BOEHNER: I think the public, while they are frustrated with the war, the pace of progress in Iraq, just as I am, they don't want to lose and they don't want to just give up.
GARRETT: Emanuel, minimized public discontent or the risks Democrats face on Iraq.
EMANUEL: Can we at some point politically make a mistake? That is possible. The main thing is, if we do right—you know, I come from Chicago. Good government is good politics. If we do right by our troops, we do right by our national security interests, the politics will follow.
GARRETT: Boehner told Fox September is the time to judge the surge.
BOEHNER: We will know in September how well this plan is going, whether it should continue.
GARRETT: Emanuel said the surge can't work if the Iraqi government doesn't do it its part.
EMANUEL: This entire policy leans on the troops. Where is the political strategy?
GARRETT: The House is scheduled to take up the two-month war-funding bill tomorrow. Passage appears likely. But even if it does pass, the Senate Democrats have said they are not interested in it. Brit?
HUME: Major, thank you. Later in our program, a story to make you want to get a flu shot next fall. But next, more information about those suspected terrorists in New Jersey. Who are they? How did they get here? Stay tuned.
HUME: More details are coming out about the six men who allegedly were planing to massacre U.S. Army soldiers at Fort Dix, New Jersey with assault rifles and grenades. National correspondent Catherine Herridge has the latest information about where they came from and how they got into the U.S.
CATHERINE HERRIDGE, FOX NEWS NATIONAL CORRESPONDENT (voice-over): In the 48 hours since the men were arrested and their homes searched in southern New Jersey, federal investigators have been focusing on the immigration status of the six men, all members of an alleged cell. Among them three brothers from the former Yugoslavia, ethnic Albanians who were identified by prosecutors as—
CHRISTOPHER CHRISTIE, U.S. ATTORNEY: Eljvir Duka, who is illegally here in the United States, and was associated with a roofing business, along with his two brothers, Dritan Duka and Shain Duka, also both here illegally in the United States.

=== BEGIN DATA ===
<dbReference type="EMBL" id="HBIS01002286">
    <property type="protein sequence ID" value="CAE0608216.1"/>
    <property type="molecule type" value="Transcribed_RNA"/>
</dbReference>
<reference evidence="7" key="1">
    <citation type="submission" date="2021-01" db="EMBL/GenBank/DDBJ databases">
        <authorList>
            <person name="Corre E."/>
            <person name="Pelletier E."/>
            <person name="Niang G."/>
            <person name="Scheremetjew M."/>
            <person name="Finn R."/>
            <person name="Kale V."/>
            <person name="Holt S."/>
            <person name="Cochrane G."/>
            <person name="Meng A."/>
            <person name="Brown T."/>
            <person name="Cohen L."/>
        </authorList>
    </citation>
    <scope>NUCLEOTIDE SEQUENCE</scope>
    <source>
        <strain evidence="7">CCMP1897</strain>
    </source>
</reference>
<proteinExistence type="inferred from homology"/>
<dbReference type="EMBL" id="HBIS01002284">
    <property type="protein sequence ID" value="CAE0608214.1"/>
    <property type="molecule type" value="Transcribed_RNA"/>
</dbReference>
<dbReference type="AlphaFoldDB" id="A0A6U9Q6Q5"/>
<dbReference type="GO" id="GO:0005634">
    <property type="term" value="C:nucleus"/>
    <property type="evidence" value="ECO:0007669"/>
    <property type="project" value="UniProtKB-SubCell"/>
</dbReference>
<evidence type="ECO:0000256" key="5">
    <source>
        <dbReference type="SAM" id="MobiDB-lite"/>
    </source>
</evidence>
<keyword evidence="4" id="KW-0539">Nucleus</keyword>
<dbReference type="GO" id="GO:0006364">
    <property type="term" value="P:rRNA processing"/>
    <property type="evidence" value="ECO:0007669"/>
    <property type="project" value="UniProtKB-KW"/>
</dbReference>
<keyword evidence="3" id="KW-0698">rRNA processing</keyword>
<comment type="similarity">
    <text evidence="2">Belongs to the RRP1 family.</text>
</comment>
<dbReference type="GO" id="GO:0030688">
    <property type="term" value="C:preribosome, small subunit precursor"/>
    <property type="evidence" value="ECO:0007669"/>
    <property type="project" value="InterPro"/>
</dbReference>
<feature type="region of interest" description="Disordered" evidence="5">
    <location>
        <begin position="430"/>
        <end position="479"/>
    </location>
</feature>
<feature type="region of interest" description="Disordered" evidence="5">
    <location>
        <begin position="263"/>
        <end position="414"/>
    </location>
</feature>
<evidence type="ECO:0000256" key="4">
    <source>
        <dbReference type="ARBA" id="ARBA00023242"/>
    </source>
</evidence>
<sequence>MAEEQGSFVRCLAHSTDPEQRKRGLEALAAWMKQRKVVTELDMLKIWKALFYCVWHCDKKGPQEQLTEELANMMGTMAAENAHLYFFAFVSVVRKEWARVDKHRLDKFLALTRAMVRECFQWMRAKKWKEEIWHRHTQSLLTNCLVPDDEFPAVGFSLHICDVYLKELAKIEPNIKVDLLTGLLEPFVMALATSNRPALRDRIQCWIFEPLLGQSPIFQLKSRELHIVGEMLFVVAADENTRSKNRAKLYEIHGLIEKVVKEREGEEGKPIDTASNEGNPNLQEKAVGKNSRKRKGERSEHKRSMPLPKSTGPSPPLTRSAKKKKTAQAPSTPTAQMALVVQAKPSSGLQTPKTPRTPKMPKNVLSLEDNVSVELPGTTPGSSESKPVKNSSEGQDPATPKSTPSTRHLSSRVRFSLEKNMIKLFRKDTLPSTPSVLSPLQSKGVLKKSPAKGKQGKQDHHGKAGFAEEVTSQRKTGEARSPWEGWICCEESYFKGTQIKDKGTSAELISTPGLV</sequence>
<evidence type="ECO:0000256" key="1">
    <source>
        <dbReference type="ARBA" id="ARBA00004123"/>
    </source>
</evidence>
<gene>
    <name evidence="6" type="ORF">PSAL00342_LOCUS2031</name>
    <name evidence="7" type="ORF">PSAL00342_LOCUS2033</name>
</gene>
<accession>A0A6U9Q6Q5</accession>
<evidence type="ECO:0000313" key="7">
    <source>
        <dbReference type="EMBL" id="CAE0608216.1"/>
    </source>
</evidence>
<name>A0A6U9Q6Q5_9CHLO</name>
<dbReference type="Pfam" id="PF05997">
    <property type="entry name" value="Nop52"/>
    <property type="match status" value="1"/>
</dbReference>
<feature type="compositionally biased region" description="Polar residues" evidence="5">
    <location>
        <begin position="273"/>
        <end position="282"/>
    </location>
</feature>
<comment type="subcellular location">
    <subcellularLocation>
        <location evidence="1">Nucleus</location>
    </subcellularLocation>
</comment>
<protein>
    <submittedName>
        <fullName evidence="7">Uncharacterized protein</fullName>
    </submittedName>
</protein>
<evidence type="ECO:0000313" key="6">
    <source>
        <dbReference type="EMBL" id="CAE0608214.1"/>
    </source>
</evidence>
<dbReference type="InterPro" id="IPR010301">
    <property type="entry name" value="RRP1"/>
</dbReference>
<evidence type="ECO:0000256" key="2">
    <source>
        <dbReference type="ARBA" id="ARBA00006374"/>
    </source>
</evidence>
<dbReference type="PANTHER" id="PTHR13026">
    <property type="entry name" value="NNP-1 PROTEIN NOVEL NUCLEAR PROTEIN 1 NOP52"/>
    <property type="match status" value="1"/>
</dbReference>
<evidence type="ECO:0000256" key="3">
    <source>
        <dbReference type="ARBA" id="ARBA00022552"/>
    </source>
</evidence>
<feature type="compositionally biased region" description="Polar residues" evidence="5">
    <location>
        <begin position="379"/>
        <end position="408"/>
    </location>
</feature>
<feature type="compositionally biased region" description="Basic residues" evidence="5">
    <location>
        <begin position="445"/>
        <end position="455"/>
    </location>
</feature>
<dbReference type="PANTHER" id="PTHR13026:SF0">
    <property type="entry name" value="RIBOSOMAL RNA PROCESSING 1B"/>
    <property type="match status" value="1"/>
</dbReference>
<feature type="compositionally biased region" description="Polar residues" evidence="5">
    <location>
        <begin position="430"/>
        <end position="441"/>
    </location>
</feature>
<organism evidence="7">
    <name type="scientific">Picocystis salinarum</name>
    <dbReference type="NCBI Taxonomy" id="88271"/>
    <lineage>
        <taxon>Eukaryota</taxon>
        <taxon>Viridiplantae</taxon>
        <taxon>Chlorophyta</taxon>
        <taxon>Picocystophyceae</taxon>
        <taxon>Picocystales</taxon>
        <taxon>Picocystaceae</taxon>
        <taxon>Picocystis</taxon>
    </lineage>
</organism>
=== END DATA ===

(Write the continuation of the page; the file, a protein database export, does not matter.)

HERRIDGE: A federal law enforcement source tells Fox the Duka brothers crossed into the U.S. at Brownsville, Texas in 1984. There is no record they entered legally, so investigating are considering that they were smuggled into the country as small children between the ages of one and six. The remaining members of the conspiracy, which allegedly targeted four military installations, were here legally, but federal investigators are now checking whether they lied on their immigration applications.
CHRISTIE: Mohamad Shnewer, a United States citizen and a taxi cab driver in Philadelphia. Serdar Tatar, a legal resident of the United States, whose last known employment was as a clerk at a 7-Eleven convenience store. And Agron Abdullahu, a legal resident of the United States.
HERRIDGE: One of the alleged targets, Fort Dix, in New Jersey, is drawing considerable attention. Not only is it a major jumping off point for U.S. soldiers heading to Iraq and Afghanistan, but in the late 1990s it was a refuge for ethnic Albanian refugees forced from their homes during the Kosovo conflict, which pitted ethnic Albanians against Serbs for control of Kosovo, part of the former Yugoslavia.
Published reports suggests one suspect, Agron Abdullahu, was one of those refugees, who was described as sniper, possibly with the KLA, the Kosovo Liberation Army, which some describe as a terrorist group.
NEIL LIVINGSTONE, TERRORISM ANALYST: These guys were not recruited, it appear, by al Qaeda. But we do know that there are radical elements in all of those communities, and that they have provided false passports. They have provided intelligence, in some cases. They have provided money to jihadists.
HERRIDGE (on camera): A federal law enforcement source tells Fox it might have been possible to connect the dots earlier on the Duka brothers because they were pulled over for traffic violations more than a dozen times. but because they were living in so called sanctuary communities, where local police do not routinely request a suspects legal status, this information was never passed on to homeland security. In Washington, Catherine Herridge, Fox News.
HUME: Defense Secretary Gates says al Qaeda is growing stronger and is expanding its reach into North Africa. Gates told a Senate panel today that al Qaeda has reestablished itself on Pakistan's western border, where it is training new recruits and has established what he called linkages in North Africa. At a news conference later he said U.S. intelligence has seen, quote, more defined training capabilities in western Pakistan, along with Taliban safe havens. A federal judge in Texas has thrown out an indictment on charges of immigration fraud against a Cuban man who fiercely opposed Fidel Castro and had worked for the CIA. Luis Posado Carriles is accused of entering the U.S. illegally and lying about it. But the judge said the translation of Carriles statement was so bad, it was unreliable as evidence. Still ahead-on SPECIAL REPORT, the pope warns Catholic politicians against supporting legalized abortion. Coming up next though, Hillary Clinton says she wants to deauthorize the Iraq war to spark a debate. We'll try to explain that when we return.